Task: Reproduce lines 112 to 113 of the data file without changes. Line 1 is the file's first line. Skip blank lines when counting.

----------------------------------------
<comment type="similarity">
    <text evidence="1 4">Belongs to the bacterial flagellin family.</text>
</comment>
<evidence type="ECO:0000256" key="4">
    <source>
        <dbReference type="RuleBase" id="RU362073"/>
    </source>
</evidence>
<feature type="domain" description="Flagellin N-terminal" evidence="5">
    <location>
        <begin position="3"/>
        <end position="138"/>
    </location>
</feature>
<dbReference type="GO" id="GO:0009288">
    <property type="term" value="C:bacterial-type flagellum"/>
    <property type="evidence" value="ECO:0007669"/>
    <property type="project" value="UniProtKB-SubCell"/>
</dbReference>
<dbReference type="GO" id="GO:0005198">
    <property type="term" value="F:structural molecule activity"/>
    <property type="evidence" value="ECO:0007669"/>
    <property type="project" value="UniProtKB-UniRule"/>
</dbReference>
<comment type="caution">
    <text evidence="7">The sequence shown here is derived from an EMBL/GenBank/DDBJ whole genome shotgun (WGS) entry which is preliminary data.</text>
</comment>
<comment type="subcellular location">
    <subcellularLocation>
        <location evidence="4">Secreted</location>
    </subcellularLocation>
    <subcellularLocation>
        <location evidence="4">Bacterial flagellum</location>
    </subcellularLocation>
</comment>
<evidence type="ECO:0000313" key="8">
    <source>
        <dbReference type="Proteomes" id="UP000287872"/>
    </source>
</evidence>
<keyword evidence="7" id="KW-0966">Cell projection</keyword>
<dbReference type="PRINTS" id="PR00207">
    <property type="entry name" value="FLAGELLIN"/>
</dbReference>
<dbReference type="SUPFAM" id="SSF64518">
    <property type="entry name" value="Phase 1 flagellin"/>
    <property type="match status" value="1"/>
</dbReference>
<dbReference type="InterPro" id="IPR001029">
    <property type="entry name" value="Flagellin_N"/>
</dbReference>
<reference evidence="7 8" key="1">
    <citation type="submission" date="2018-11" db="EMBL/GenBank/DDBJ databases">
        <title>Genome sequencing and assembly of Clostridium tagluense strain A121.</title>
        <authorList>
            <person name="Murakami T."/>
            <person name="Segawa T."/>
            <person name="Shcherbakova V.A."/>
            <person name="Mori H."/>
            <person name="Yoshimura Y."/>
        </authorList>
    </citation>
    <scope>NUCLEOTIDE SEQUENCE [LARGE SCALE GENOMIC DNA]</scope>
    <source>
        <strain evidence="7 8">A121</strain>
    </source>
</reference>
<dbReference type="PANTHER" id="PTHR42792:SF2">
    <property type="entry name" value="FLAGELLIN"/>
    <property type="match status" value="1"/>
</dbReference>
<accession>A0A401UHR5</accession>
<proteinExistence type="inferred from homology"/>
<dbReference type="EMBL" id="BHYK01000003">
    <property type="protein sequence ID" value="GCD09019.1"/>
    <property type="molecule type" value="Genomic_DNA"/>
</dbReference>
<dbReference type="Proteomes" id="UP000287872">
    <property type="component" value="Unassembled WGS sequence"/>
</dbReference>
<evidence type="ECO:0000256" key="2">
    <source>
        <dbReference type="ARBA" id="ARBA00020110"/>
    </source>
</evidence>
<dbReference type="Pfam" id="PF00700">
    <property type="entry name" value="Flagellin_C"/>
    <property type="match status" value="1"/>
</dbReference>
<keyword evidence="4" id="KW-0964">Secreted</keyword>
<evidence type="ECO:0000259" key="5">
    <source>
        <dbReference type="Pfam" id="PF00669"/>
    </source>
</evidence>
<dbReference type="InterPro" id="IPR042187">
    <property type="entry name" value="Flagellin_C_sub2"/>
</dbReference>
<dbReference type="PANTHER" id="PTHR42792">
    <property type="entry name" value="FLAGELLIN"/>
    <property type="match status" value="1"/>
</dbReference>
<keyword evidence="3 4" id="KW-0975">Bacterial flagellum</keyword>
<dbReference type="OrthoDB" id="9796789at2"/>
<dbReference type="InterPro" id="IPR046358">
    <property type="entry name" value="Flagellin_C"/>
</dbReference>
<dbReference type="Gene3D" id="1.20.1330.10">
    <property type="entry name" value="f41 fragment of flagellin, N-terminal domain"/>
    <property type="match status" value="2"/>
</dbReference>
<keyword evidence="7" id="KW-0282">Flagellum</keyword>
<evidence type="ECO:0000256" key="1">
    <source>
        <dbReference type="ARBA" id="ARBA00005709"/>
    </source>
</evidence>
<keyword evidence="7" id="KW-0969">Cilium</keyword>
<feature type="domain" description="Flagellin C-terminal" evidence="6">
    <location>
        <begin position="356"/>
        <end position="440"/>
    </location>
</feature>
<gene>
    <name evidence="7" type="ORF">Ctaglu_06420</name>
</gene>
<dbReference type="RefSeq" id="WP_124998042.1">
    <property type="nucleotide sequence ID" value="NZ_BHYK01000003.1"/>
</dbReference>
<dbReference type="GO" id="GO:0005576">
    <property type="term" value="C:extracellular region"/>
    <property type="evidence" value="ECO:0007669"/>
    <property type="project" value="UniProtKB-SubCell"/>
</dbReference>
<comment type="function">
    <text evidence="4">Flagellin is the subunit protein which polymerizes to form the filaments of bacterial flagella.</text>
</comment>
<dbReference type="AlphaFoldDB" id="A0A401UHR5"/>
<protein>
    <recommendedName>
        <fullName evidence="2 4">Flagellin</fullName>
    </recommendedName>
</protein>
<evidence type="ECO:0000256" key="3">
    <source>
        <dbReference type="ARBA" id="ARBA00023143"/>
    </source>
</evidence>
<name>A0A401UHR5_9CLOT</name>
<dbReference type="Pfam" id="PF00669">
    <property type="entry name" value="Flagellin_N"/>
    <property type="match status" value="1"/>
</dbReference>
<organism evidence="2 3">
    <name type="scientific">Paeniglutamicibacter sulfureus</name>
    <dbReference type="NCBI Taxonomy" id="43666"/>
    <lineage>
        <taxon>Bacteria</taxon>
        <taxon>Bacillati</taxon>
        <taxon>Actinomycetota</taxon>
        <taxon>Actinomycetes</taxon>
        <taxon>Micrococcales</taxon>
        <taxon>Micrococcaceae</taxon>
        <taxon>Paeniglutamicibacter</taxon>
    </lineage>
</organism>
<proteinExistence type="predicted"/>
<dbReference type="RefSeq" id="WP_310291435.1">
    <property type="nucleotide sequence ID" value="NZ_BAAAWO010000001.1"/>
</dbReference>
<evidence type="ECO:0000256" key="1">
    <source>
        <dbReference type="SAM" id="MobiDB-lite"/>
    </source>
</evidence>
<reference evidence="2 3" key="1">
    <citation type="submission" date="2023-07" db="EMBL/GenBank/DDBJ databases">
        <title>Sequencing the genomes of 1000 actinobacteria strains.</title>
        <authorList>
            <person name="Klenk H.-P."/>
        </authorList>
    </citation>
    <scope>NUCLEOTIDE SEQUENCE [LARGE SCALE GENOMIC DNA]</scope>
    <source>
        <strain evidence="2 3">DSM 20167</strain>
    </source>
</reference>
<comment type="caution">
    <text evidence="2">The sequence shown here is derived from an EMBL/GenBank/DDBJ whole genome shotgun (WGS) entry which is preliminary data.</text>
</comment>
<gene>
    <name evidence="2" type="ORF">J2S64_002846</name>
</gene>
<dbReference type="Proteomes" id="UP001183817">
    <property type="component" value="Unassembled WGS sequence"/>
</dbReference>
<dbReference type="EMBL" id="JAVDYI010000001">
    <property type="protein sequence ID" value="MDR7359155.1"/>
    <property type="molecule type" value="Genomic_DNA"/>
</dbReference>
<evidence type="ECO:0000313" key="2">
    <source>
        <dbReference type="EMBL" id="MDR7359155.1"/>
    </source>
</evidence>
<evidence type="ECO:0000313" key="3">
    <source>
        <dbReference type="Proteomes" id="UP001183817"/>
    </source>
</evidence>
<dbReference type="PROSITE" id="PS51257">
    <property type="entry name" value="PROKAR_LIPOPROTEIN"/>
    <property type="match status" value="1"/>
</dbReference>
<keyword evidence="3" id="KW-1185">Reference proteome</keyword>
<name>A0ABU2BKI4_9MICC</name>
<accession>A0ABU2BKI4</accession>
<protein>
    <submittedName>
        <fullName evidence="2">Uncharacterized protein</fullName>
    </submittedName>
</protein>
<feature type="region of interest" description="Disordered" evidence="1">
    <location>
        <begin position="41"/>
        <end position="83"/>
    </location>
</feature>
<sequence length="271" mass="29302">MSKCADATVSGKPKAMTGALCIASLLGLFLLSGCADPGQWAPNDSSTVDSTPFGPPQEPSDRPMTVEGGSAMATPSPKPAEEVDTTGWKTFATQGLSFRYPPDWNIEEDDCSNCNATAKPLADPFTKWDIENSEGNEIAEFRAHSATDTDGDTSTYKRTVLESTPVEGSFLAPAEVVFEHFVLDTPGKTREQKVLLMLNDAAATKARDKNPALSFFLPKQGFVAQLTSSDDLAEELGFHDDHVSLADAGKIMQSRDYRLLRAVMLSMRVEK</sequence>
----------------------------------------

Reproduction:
<keyword evidence="7" id="KW-0282">Flagellum</keyword>
<evidence type="ECO:0000256" key="1">